Lien vers Pubmed [PMID] – 11152522
J. Virol. 2001 Feb;75(3):1507-15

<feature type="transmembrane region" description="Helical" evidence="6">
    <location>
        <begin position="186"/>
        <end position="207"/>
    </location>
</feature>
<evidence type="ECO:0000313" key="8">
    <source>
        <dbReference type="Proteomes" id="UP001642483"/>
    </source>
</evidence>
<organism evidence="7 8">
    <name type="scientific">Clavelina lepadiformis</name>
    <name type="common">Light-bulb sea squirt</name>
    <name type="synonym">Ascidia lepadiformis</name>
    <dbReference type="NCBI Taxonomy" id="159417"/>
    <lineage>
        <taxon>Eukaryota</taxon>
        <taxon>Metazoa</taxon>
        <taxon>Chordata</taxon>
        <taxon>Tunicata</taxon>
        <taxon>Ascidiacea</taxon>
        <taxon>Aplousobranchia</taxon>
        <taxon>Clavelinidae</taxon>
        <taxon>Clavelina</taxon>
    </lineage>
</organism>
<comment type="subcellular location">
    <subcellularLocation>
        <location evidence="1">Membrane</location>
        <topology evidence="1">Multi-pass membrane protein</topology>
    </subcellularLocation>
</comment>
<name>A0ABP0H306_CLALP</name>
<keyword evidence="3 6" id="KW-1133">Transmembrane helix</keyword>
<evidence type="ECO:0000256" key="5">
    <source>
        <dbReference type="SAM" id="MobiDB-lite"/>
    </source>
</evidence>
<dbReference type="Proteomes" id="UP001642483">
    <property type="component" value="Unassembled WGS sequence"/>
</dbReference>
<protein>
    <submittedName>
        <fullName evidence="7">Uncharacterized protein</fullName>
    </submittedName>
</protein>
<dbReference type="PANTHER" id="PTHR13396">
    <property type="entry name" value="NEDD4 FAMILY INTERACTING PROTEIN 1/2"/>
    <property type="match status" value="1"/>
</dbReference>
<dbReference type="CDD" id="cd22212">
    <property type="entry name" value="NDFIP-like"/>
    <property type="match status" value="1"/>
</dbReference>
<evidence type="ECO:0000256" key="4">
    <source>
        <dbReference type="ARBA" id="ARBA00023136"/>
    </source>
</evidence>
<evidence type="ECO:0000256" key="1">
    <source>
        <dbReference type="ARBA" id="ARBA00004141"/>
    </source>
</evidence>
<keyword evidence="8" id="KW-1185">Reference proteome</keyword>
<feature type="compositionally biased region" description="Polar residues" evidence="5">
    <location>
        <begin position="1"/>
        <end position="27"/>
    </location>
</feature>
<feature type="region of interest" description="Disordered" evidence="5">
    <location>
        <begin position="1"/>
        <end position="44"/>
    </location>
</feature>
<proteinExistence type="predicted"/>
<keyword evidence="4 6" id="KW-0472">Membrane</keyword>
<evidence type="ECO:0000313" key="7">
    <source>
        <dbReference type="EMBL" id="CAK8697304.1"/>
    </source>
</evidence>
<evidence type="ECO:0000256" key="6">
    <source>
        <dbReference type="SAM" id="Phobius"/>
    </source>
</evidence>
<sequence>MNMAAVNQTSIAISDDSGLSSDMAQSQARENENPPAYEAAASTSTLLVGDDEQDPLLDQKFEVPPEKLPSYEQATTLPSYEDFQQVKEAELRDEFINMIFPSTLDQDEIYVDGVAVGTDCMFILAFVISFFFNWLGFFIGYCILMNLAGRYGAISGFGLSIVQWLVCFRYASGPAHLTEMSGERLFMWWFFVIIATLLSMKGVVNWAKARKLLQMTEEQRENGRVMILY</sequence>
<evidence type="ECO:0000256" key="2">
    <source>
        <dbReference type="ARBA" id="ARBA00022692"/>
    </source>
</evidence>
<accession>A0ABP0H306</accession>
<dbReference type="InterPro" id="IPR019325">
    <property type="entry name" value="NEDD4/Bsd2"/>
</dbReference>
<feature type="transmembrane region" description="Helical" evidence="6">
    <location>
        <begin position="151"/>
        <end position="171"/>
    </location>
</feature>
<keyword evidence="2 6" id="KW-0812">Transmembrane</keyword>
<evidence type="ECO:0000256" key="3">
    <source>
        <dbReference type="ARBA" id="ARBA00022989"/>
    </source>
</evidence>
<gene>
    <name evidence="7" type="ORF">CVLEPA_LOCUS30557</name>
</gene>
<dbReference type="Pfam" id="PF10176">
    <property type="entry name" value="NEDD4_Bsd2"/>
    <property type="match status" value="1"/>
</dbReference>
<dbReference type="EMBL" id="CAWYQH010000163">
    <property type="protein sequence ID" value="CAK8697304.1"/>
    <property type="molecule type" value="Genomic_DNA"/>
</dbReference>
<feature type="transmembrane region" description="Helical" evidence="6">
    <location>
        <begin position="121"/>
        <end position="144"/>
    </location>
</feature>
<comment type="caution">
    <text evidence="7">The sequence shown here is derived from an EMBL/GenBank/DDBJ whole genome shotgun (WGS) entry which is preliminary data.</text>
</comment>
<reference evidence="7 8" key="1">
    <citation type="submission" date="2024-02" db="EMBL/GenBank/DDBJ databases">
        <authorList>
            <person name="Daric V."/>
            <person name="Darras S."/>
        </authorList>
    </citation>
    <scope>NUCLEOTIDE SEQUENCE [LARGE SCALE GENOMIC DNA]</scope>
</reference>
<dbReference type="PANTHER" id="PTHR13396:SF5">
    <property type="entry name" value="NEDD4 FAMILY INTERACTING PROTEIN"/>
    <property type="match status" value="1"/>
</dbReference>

Live attenuated simian immunodeficiency virus (SIV) is the most efficient vaccine yet developed in monkey models of human immunodeficiency virus infection. In all successful vaccine trials, attenuation was achieved by inactivating at least the nef gene. We investigated some virological and immunological characteristics of five rhesus macaques immunized with a nef-inactivated SIVmac251 molecular clone (SIVmac251Deltanef) and challenged 15 months later with the pathogenic SIVmac251 isolate. Three animals were killed 2 weeks postchallenge (p.c.) to search for the challenge virus and to assess immunological changes in various organs. The other two animals have been monitored up for 7 years p.c., with clinical and nef gene changes being noted. The animals killed showed no increase in viral load and no sign of a secondary immune response, although the challenged virus was occasionally detected by PCR. In one of the monkeys being monitored, the vaccine virus persisted and an additional deletion occurred in nef. In the other monkey that was monitored, the challenge and the vaccine (Deltanef) viruses were both detected by PCR until a virus with a hybrid nef allele was isolated 48 months p.c. This nef hybrid encodes a 245-amino-acid protein. Thus, our results show (i) that monkeys were not totally protected against homologous virus challenge but controlled the challenge very efficiently in the absence of a secondary immune response, and (ii) that the challenge and vaccine viruses may persist in a replication-competent form for long periods after the challenge, possibly resulting in recombination between the two viruses.